means for decreasing said second transmit power level when said receive quality metric has a first relationship with respect to a predetermined value.
18. The portable communication unit of claim 11, further comprising:
means for computing a signal quality metric for said received receive quality metric; and
means for increasing said second transmit power level when said receive quality metric has a second relationship with respect to a predetermined value.
19. The portable communication unit of claim 11, wherein said receive quality metric represents a bit error rate measurement and a received signal strength measurement and wherein said determining means further comprises means for decreasing said first transmit power level to produce said second transmit power level when said bit error rate measurement has a first relationship with respect to a first predetermined value and said received signal strength measurement has said first relationship with respect to a second predetermined value.
20. The portable communication unit of claim 11, wherein said receive quality metric represents a bit error rate measurement and a received signal strength measurement and wherein said determining means further comprises means for increasing said first transmit power level to produce said second transmit power level when said bit error rate measurement has a second relationship with respect to a first predetermined value and said received signal strength measurement has said second relationship with respect to a second predetermined value.
Description

This is a continuation-in-part of application Ser. No. 07/743,539, filed Aug. 9, 1991 and now abandoned.

FIELD OF THE INVENTION

This invention relates to battery saving mechanisms, including but not limited to battery saving functions for a portable transceiver in a digital communication system.

BACKGROUND OF THE INVENTION

RF communications exist. These communications incorporate portable communication units ("portables") that are powered by rechargeable batteries to enable communications in various locations without requiring an external power supply. Unfortunately, after several hours of use, the battery discharges and must be recharged or replaced with a charged battery.

Several techniques for providing a battery-saving system for portables are known. One such system employs a push-to-talk (PTT) circuit wherein the transmitter of the portable is manually keyed by a push button or the like when it is desired to transmit a message, the transmitter normally being unkeyed when no message is being transmitted. Full-duplex systems may utilize voice activation circuits to key the transmitter only while the user is speaking. Other systems apply synchronization codes and tone codes to enable the unit to operate in a low-power consumption mode when not engaged in a call.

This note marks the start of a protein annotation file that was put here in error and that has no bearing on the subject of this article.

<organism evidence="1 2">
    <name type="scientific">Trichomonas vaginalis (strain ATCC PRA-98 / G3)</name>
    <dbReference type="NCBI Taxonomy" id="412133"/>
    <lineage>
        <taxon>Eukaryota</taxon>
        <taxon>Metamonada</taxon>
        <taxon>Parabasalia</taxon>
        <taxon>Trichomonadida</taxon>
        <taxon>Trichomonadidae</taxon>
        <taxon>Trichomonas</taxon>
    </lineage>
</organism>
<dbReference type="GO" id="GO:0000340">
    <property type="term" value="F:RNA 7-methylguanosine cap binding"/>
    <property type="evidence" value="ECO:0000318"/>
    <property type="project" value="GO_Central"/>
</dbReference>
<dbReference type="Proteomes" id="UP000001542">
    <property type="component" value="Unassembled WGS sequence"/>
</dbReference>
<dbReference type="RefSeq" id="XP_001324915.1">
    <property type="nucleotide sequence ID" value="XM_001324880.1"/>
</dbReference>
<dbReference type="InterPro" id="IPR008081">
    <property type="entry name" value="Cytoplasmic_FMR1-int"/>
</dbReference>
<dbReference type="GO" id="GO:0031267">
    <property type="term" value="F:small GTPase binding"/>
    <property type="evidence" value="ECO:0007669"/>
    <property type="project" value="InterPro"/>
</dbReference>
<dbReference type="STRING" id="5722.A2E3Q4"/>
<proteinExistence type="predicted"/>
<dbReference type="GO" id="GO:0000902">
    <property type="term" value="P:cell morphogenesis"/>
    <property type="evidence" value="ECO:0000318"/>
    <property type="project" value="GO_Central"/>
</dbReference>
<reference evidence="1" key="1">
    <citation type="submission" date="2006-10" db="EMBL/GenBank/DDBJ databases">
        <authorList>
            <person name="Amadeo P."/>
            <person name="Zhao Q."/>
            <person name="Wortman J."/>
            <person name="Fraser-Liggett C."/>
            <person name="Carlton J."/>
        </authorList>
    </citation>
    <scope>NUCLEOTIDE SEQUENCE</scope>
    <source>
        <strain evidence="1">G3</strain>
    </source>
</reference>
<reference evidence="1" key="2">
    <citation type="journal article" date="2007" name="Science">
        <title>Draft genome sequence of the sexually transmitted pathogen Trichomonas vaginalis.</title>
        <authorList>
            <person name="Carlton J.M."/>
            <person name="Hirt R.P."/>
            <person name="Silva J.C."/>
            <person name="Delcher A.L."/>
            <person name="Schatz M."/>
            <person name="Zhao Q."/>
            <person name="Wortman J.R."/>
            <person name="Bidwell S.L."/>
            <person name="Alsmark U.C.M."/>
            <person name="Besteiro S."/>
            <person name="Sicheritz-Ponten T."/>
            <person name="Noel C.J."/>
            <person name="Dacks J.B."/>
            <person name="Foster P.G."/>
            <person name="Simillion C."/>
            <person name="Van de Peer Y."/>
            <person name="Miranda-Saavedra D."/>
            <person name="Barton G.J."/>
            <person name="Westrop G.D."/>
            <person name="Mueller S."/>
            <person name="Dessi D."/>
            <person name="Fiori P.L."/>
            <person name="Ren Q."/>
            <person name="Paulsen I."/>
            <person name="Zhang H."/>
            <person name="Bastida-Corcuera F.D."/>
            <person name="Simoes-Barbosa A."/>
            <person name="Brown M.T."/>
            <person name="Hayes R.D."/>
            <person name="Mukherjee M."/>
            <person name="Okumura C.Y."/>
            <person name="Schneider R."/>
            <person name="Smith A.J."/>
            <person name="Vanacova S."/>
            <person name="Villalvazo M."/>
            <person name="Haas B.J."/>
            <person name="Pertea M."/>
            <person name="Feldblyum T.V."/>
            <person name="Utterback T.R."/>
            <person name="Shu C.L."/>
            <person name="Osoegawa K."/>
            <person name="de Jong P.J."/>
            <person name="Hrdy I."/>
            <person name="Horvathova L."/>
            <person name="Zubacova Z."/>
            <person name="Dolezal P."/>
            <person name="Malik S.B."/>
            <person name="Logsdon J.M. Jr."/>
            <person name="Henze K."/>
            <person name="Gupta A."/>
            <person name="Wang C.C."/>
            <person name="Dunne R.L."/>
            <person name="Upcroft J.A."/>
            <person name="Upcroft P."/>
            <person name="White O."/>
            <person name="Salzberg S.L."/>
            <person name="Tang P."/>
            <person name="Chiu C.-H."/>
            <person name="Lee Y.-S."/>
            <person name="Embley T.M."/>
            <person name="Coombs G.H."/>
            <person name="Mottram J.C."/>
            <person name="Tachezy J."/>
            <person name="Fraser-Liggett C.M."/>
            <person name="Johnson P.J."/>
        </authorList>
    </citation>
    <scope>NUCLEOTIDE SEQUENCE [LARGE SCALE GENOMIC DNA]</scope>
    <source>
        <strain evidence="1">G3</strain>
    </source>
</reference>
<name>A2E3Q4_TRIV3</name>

In full-duplex cellular systems, cellular telephones adjust their transmit power level continuously in response to commands from the infrastructure. By reducing the transmitter whenever possible in this way, battery charge is conserved. These power-level commands are received on a separate dedicated supervisory channel. In many conventional communications systems, communication channels are a sparse commodity, and the use of a dedicated channel to convey power-level commands is too expensive a price to pay for battery savings in a portable.

Accordingly, a method of providing battery savings that extends battery usage time in a portable unit without use of an additional channel is desired.

BRIEF DESCRIPTION OF THE DRAWINGS

FIG. 1A is a block diagram of a communications system in accordance with the invention.

FIG. 1B is a block diagram of a top plan representative view of a communications system in accordance with the invention.

FIG. 2 is a block diagram of a portable communication unit in accordance with the invention.

FIG. 3 is a flowchart showing transmission of a message with transmit power level determined in accordance with the invention.

FIG. 4 is a flowchart showing determination of transmit power level in accordance with the invention.

FIG. 5 is a graph showing power level change versus receive quality metric in accordance with the invention.

FIG. 6 is a graph showing received signal strength versus bit error rate in accordance with the invention.

FIG. 7 is a timing diagram showing a repeated message and appending of a receive quality metric in accordance with the invention.

FIG. 8 is a flowchart showing communication unit operation when obtaining a receive quality metric in accordance with the invention.